Plan for virtual tour of Barnard Castle through the ages
By Martin Paul - Senior Reporter
PEOPLE might soon be able to take a virtual-reality tour of Barnard Castle at any point in its 900-year history as part of a broader project to record the history of Teesdale.
The ambitious plan is part of Durham Victoria County History Trust’s endeavour to produce a “Big Red Book” covering the history of the part of Teesdale that lies north of the River Tees – an area not including land formerly in Yorkshire.
“Big Red Book” is a phrase given to the volumes produced by Victoria County History (VCH) trusts since they were established in the 19th century and are considered to be the definitive history of the areas they cover.
Although predominantly academic in nature, the volume that will reflect the history of north Teesdale will feature smaller projects that are more accessible to everyone, including the 3D tour of the ancient castle.
Durham VCH chairman Jonathan Peacock said other aspects to the project could include two or three paperback “shorts”, which would be a “layman’s guide” to the history of parishes in the area.
Dr Janette Garrett, who has been taken on part time to produce the Red Book for North Teesdale, added: “In addition to the published material, we want to develop the content in other media formats. It is in this context that the project hopes to show how Barnard Castle has changed over the years. By rebuilding it virtually, it would be possible to stand at any spot in the castle and see what it would have looked like at a particular moment in time, which no one has seen for many years.”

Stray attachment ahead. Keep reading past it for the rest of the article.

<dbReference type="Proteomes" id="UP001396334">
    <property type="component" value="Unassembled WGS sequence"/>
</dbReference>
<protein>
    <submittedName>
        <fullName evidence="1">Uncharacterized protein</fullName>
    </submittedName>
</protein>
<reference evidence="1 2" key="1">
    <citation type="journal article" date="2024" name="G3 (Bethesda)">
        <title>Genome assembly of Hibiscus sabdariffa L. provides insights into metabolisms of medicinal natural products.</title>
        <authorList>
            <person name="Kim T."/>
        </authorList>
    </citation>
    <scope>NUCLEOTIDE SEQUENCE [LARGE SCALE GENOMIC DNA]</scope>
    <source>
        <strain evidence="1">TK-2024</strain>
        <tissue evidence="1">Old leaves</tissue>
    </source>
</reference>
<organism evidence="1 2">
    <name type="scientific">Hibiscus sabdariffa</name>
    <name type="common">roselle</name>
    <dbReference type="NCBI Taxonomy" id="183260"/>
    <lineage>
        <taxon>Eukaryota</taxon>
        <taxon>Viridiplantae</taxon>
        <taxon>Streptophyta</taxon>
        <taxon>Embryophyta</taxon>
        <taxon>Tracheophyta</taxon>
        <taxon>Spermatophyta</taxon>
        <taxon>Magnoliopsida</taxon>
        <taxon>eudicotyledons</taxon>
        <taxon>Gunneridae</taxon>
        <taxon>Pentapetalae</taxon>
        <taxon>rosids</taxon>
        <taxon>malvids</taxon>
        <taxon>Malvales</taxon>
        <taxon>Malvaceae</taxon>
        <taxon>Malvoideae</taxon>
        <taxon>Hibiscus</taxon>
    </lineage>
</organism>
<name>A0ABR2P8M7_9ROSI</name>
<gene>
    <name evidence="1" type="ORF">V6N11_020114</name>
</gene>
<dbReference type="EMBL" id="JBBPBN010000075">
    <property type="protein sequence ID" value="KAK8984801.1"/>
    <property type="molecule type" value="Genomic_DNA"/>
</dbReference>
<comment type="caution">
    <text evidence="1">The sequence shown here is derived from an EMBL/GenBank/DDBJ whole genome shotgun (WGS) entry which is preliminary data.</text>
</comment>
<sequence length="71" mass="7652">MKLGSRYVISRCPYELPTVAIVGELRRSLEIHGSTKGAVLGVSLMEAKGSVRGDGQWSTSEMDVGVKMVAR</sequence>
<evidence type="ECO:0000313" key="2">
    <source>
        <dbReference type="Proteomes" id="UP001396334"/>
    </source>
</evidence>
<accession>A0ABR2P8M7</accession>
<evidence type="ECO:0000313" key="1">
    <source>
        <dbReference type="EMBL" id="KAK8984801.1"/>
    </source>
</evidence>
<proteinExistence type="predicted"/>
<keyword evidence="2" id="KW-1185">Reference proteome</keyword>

Dr Garrett is working under the direction of Dr Diana Newton of Teesside University. She said the project, which is co-funded by the university, will draw on its renowned computer department to create a small-scale pilot of the castle project, which can then be taken to funding agencies to get a grant for the larger project. Mr Peacock added that English Heritage had granted free access to its experts and archives to help create the virtual castle.
Another part of the scheme is to take the history of north Teesdale into school classrooms, as has already been done at Middleton-in-Teesdale Primary School.
Dr Garrett said pupils took part in activities such as looking into information reports of what children did at the leadmines. They also enjoyed fancy dress and an exhibition.
Dr Garrett said: “The children adored it. They were so keen that after the exhibition they wanted to create a children’s village trail guide and put it in the tourist centre.”
Mr Peacock added that children learn more when they are enthusiastic.
A report back on the Red Book project will be given during Durham VCH’s annual meeting at St Mary's Parish Hall, in Barnard Castle, at 5pm on October 20.
Tickets are £10 and include a meal and a talk by former vet Neville Turner. Tickets are available from David Blair on 01325 316749 or email firstname.lastname@example.org.